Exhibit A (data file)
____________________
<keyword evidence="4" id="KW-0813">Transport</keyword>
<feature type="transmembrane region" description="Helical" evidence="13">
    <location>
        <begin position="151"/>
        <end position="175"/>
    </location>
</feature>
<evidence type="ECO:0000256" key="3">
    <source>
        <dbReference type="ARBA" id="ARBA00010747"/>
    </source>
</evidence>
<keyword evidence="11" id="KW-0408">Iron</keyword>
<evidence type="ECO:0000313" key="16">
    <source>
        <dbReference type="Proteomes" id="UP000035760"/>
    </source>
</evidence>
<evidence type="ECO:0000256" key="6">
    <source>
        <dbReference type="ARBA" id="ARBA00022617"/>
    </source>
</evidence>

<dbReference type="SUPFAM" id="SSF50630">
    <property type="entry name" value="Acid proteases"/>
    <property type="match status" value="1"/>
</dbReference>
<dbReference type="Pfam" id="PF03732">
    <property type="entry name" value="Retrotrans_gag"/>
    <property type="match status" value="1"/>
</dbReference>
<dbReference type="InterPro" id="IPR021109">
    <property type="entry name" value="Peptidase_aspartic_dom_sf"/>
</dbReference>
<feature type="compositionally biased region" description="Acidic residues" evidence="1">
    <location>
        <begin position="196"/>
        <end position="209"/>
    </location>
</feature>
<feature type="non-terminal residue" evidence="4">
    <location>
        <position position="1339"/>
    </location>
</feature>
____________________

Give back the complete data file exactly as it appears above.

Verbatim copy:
<keyword evidence="4" id="KW-0813">Transport</keyword>
<feature type="transmembrane region" description="Helical" evidence="13">
    <location>
        <begin position="151"/>
        <end position="175"/>
    </location>
</feature>
<evidence type="ECO:0000256" key="3">
    <source>
        <dbReference type="ARBA" id="ARBA00010747"/>
    </source>
</evidence>
<keyword evidence="11" id="KW-0408">Iron</keyword>
<evidence type="ECO:0000313" key="16">
    <source>
        <dbReference type="Proteomes" id="UP000035760"/>
    </source>
</evidence>
<evidence type="ECO:0000256" key="6">
    <source>
        <dbReference type="ARBA" id="ARBA00022617"/>
    </source>
</evidence>

<dbReference type="SUPFAM" id="SSF50630">
    <property type="entry name" value="Acid proteases"/>
    <property type="match status" value="1"/>
</dbReference>
<dbReference type="Pfam" id="PF03732">
    <property type="entry name" value="Retrotrans_gag"/>
    <property type="match status" value="1"/>
</dbReference>
<dbReference type="InterPro" id="IPR021109">
    <property type="entry name" value="Peptidase_aspartic_dom_sf"/>
</dbReference>
<feature type="compositionally biased region" description="Acidic residues" evidence="1">
    <location>
        <begin position="196"/>
        <end position="209"/>
    </location>
</feature>
<feature type="non-terminal residue" evidence="4">
    <location>
        <position position="1339"/>
    </location>
</feature>